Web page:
No More More
May 08, 2020
When I first came to the Lord in 1973. I was on fire as I discovered many spiritual things I had never known before. One of those areas I discovered was the joy of giving. I was earning $600 per month (which is about $3600 in today's terms) and the day I got paid, I would pay my rent, my car, buy some food, support a few orphans overseas, and gave the rest of the money away—the day I got paid. Then I would live by faith for two weeks until I got paid again. I was happy and I learned so much about myself and the Lord.
Now fast forward 50 years later and I am still learning many spiritual things but I am not so much on fire any longer. While I am at home reflecting on pandemic lessons, I have two cars in the garage (we only need one right now) with full gas tanks, and a closet full of clothes—but I have no place to go. And I am reflecting on how I used to live and how I live now.
Then someone called me the other day and said, "I have some money in the bank and it's' not doing me any good there. I want to give it to you for your work in Kenya." It is not a small amount and I was blessed and exhilarated for what the money will do, but then again, I thought of my current lifestyle and how I used to live. When I apply that to our culture at large, it made me think of something I read in Fast Company Magazine the other day in an article titled "For Weaving The Clothing Industry into the Circular Economy":
For decades, Americans have had an insatiable appetite for new clothing's spurred on by the fast-fashion industry, which cranked out cheap, disposable garments that helped global clothing production double from 50 billion items a year in 2000 to more than 100 billion today (There are only 7.8 billion humans on the planet) (March/April 2020 edition).
The article went on to describe the environmental impact to the production of that much clothing and it is staggering, but can you imagine one hundred billion pieces of clothing in just one year? Is there any doubt that part of the message of this latest crisis is that more is not better, is not sustainable, and is an enemy of the words of Jesus that warned us about the addiction to more?
Someone in the crowd said to him, “Teacher, tell my brother to divide the inheritance with me.” Jesus replied, “Man, who appointed me a judge or an arbiter between you?” Then he said to them, “Watch out! Be on your guard against all kinds of greed; life does not consist in an abundance of possessions.” And he told them this parable: “The ground of a certain rich man yielded an abundant harvest. He thought to himself, ‘What shall I do? I have no place to store my crops.’ “Then he said, ‘This is what I’ll do. I will tear down my barns and build bigger ones, and there I will store my surplus grain. And I’ll say to myself, “You have plenty of grain laid up for many years. Take life easy; eat, drink and be merry.”’ “But God said to him, ‘You fool! This very night your life will be demanded from you. Then who will get what you have prepared for yourself?’ “This is how it will be with whoever stores up things for themselves but is not rich toward God" (Luke 12:13-21).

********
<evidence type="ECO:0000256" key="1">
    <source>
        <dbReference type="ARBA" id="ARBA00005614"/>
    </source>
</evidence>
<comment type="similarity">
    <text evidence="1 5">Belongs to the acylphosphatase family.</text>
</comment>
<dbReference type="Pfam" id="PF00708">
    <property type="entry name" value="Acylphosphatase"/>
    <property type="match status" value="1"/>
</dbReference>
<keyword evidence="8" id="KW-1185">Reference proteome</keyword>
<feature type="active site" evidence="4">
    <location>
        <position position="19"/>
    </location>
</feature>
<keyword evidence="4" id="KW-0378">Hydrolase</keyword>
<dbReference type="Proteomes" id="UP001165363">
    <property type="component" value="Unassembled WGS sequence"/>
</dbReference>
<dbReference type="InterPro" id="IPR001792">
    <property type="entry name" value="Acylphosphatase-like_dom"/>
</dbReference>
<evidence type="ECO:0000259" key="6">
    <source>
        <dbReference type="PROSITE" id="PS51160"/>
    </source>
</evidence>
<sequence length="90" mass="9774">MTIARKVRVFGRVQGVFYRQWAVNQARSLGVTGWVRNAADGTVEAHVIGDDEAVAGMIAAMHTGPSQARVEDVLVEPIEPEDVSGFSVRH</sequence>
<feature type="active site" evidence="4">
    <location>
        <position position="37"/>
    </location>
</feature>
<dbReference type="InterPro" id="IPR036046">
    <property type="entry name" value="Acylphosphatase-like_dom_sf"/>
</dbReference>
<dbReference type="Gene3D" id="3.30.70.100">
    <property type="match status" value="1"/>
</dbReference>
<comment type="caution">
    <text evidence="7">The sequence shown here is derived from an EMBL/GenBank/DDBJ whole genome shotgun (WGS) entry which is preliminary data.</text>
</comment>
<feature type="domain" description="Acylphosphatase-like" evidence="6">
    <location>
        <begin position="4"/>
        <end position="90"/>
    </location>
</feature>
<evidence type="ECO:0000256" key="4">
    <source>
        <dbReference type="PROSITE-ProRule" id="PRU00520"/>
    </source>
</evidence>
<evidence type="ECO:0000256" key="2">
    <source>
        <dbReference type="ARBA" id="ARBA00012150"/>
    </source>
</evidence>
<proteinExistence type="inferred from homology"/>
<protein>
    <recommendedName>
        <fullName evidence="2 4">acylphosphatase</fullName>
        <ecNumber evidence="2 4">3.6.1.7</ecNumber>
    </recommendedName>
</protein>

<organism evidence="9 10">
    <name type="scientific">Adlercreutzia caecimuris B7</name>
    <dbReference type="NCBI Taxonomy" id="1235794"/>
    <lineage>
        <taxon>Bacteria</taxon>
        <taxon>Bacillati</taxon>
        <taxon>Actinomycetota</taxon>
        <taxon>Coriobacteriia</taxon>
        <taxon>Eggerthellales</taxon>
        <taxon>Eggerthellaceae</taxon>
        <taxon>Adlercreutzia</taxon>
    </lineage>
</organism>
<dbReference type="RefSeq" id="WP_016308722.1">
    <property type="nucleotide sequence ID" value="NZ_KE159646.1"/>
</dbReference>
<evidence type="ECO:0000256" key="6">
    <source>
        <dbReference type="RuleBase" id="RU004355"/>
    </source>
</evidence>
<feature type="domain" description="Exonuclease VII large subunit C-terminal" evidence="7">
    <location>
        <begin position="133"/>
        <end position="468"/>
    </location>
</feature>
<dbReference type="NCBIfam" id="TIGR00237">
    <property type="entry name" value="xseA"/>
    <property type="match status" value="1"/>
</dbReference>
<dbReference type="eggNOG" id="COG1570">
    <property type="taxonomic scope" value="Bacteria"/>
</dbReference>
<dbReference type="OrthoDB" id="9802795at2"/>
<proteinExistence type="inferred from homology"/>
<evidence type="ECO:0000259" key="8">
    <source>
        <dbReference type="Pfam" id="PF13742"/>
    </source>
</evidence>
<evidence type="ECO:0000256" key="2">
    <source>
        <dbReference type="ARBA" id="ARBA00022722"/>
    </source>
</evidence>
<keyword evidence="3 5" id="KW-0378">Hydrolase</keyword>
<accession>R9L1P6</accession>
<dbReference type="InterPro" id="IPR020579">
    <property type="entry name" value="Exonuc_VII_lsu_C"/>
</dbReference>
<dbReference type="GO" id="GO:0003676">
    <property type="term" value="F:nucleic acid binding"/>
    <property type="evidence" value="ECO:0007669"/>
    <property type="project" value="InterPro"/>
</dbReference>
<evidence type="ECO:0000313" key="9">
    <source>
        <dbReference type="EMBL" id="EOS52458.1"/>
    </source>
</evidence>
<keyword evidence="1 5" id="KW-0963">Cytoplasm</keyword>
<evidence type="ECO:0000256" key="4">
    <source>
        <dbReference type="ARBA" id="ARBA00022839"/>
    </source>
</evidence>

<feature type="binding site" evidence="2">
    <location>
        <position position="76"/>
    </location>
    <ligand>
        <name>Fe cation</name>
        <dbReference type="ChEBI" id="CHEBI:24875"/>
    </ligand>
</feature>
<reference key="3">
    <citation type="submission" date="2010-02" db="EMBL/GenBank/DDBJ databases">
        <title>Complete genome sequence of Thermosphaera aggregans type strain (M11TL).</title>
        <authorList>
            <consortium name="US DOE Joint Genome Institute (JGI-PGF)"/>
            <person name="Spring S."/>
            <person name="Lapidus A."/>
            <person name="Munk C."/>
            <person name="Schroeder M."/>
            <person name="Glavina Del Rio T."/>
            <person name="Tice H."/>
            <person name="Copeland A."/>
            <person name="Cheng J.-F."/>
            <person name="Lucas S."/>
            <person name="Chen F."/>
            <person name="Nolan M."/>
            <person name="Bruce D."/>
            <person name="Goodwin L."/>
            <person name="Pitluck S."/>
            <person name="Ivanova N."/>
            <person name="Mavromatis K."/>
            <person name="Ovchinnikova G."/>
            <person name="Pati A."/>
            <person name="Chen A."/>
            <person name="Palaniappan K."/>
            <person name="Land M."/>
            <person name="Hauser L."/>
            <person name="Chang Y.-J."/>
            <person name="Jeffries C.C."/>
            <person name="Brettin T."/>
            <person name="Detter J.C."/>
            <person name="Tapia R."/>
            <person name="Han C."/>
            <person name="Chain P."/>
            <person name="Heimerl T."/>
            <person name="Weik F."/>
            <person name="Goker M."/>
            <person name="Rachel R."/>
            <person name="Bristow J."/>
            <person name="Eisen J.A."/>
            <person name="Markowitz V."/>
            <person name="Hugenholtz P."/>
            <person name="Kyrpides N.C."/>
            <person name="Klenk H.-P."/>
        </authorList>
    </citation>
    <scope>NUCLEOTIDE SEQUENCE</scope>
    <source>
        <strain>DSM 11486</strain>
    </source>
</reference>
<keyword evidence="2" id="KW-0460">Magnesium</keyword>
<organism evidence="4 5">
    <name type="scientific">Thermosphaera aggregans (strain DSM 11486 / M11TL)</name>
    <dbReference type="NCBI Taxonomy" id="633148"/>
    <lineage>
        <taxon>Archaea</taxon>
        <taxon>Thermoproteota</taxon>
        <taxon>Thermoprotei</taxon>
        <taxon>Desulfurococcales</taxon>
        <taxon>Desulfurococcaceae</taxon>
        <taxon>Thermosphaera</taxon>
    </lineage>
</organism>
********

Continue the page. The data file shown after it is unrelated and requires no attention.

In this context, Jesus equated more with the concept of greed, but more sounds better than greed. In this season of less, God is reminding us that more, or faster, or cheaper, or new is not always better. I for one know I have had an attitude adjustment while sheltering at home that will carry into the new normal.
Yesterday, we went to a store and had to stand in a long line after some of the things we wanted were out of stock. It seems that there will be much more of that (waiting and doing without) to come but that's a good thing, if it will help us get back to what I knew in 1973. There is more joy in giving and more comfort in trusting the Lord than more in our bank accounts, wealth, or retirement funds. The article and the person who called to donate the money have reinforced in my mind the idea that this season can be of great benefit to us as the people of God if we realize how deeply we got sucked into more and how much freedom there is to establish that there is no more more.
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